Whatever happened to the splashy awards-show production number?
Once upon a time — say two or three years ago — high-concept spectacle was the default mode for a live television event like the Grammy Awards. You get the chance to play that stage, on what we're constantly reminded is "music's biggest night," you elevate your presentation (and therefore wow an audience of tens of millions into submission).
Yet apart from a few exceptions, the 57th Grammys, broadcast on CBS Sunday night from Staples Center, felt defined by rawer, less elaborately conceived moments.
The event wasn't without bombast, of course. Though AC/DC opened the 3-and-a-half-hour show on a stage cleared of virtually all decoration, the veteran hard-rock band was brandishing super-sized guitar riffs and drumbeats made to bludgeon. And let's not forget the vaguely satanic phantasmagoria Madonna devised for the performance of her new single, "Living for Love."
But most of the nearly two dozen acts appeared to be after something different from the shock and awe of yore. At a time of widespread turmoil — war, racial strife, domestic violence — they wanted to connect, to offer something of themselves to viewers.
Some were more successful than others.
One of pop's most expressive (and polarizing) figures, Kanye West was transfixing in "Only One," circling around a single column of light as he delivered lyrics he's said he was channeling from his late mother.
Yet if the song was revealing a vulnerability West so often hides beneath a gruff exterior, he wasn't doing away with that facade entirely. Later he joined Rihanna and Paul McCartney for a bare-bones version of "FourFiveSeconds," their new single about going wild on someone foolish enough to provoke them.
Paired for what the Recording Academy proudly refers to as a "Grammy moment," Annie Lennox and the young Irish singer Hozier were equally convincing in a stark, soulful mash-up of his "Take Me to Church" and "I Put a Spell on You," which Lennox sang with a growl in her voice and a possessed look in her eyes.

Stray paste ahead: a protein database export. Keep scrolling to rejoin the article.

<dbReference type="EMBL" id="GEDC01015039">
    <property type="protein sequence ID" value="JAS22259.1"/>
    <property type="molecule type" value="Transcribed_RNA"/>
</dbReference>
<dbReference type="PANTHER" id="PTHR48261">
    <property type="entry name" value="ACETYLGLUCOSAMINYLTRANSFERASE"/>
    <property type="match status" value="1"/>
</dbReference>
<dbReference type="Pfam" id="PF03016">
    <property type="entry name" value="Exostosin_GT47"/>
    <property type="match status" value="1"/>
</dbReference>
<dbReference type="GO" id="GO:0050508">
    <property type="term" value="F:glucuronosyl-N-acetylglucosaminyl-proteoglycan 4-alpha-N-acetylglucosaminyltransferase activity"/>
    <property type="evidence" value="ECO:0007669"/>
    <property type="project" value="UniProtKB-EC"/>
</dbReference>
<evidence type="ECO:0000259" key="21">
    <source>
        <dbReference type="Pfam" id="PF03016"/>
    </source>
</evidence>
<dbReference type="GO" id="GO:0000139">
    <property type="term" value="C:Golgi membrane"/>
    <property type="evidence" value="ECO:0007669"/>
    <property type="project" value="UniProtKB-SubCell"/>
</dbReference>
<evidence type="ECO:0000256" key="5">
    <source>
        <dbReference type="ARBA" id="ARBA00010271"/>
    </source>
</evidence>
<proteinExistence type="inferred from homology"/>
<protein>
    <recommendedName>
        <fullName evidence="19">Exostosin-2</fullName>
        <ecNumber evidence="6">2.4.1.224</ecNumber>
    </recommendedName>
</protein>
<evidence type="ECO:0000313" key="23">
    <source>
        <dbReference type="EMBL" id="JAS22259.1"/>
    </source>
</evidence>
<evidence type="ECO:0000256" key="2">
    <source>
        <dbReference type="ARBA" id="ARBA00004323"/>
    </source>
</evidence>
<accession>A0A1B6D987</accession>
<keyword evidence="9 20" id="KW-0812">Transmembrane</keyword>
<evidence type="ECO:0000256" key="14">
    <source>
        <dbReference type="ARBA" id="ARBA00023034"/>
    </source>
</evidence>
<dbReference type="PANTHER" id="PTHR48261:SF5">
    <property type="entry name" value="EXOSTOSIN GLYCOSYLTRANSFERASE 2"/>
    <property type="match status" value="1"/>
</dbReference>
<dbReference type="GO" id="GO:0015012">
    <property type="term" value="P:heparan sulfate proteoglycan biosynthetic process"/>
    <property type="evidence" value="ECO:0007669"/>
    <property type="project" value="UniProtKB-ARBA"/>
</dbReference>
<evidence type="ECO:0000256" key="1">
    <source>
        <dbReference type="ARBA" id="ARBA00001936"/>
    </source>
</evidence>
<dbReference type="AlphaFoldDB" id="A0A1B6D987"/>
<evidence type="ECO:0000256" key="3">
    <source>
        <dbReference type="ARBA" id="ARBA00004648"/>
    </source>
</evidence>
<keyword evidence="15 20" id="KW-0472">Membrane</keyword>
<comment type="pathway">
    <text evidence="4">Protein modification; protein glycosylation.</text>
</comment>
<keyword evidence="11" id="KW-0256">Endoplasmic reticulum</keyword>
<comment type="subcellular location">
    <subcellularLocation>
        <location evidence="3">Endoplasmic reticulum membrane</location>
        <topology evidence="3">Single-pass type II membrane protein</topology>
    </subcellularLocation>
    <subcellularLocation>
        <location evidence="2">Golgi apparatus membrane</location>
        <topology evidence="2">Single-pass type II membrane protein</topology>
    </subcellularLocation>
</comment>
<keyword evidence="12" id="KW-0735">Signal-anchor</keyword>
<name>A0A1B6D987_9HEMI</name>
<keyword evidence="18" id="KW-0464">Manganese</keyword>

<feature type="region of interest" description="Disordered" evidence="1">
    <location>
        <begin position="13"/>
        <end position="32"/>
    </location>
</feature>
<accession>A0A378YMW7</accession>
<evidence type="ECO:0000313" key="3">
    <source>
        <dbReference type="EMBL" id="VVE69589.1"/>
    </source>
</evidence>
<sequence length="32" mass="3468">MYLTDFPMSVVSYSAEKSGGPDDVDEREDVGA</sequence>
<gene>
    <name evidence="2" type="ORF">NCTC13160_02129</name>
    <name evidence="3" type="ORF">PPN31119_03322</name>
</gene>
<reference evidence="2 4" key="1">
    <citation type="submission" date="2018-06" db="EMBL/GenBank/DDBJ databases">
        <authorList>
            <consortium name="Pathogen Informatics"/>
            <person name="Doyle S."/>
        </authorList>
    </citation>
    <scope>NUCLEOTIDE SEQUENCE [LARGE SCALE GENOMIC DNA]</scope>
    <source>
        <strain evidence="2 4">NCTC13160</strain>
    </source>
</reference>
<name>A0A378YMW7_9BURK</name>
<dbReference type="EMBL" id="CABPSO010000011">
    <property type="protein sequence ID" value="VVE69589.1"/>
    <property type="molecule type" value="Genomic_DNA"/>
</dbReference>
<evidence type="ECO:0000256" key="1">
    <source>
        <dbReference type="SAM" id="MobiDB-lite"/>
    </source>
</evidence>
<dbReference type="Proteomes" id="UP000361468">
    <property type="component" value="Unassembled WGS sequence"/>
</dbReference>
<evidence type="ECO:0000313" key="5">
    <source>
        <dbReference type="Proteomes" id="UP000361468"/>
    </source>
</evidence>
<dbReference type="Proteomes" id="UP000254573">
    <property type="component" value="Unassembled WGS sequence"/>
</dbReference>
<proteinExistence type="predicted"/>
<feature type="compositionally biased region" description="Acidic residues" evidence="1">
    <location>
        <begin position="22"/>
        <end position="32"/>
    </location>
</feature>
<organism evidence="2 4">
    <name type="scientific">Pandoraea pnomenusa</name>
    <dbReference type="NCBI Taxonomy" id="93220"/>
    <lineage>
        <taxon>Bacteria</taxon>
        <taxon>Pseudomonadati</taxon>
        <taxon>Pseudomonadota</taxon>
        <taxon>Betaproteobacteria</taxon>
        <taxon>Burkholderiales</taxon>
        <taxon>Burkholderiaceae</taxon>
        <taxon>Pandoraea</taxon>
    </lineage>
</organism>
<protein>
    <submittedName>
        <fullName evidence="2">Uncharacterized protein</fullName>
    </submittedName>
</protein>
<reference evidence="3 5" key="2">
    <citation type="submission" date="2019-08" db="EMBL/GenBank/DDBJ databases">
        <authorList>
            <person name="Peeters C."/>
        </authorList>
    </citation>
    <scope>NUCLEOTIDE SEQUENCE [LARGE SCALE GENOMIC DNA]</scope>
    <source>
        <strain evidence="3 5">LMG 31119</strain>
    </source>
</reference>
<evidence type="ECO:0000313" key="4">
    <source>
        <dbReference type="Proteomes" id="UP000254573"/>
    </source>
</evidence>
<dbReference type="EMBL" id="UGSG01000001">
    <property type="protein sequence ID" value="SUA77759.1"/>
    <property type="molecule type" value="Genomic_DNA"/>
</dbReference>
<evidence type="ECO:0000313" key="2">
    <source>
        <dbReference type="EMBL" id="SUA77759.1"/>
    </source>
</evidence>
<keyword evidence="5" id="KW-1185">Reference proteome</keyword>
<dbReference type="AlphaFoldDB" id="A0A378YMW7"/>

Eric Church put across a similar seriousness of purpose in "Give Me Back My Hometown." The country song addresses an ex-girlfriend, but here he reached for something deeper, playing before a video screen flashing protest images.
Songs about romance weren't off-limits. Sam Smith teamed with Mary J. Blige for a stately version of his "Stay With Me," which won song and record of the year. Beck, who claimed the album of the year prize for "Morning Phase," summoned an effective tenderness in "Heart Is a Drum," with an extra helping of sensitive-guy vocals from Chris Martin of Coldplay.
And Usher created one of the night's simplest — and loveliest — moments in his performance, accompanied only by a harpist, of Stevie Wonder's metaphysical "If It's Magic."
Slow-and-low is a risk, though, as Adam Levine and Gwen Stefani demonstrated in a dreary take on Maroon 5's "My Heart Is Open" that felt like a total waste of Stefani's natural effervescence. The same went for Tom Jones and Jessie J's drab "You've Lost That Lovin' Feelin'," which capitalized on neither singer's enormous voice, and Ariana Grande's "Just a Little Bit of Your Heart," which sacrificed her bubbly charm in an attempt to summon Mariah Carey-level power.
A little spectacle would've helped any of those performances, as indeed it did Sia's "Chandelier," basically a live version of the song's dance-focused music video (with the addition of a very game Kristen Wiig wearing the clip's familiar nude leotard), and Pharrell Williams' unexpectedly disturbing "Happy," which reconfigured the bouncy funk-pop tune as a dramatic meditation on police violence.
You expected a bit more of that — of the old Grammys grandiosity — from Beyoncé, pop's biggest star, who closed the show as part of an extended sequence that also featured John Legend and Common's song "Glory."
Dressed more or less as an angel, Beyoncé sang the gospel standard "Take My Hand, Precious Lord," surrounded by men in white suits holding their hands up. The moment felt pregnant with meaning, completely ready to burst.
But it never did. Beyoncé simply sang the hymn — sang the stuffing out of it, actually — while her face beamed an expression of pain. Or maybe it was hope. She seemed to want you to decide.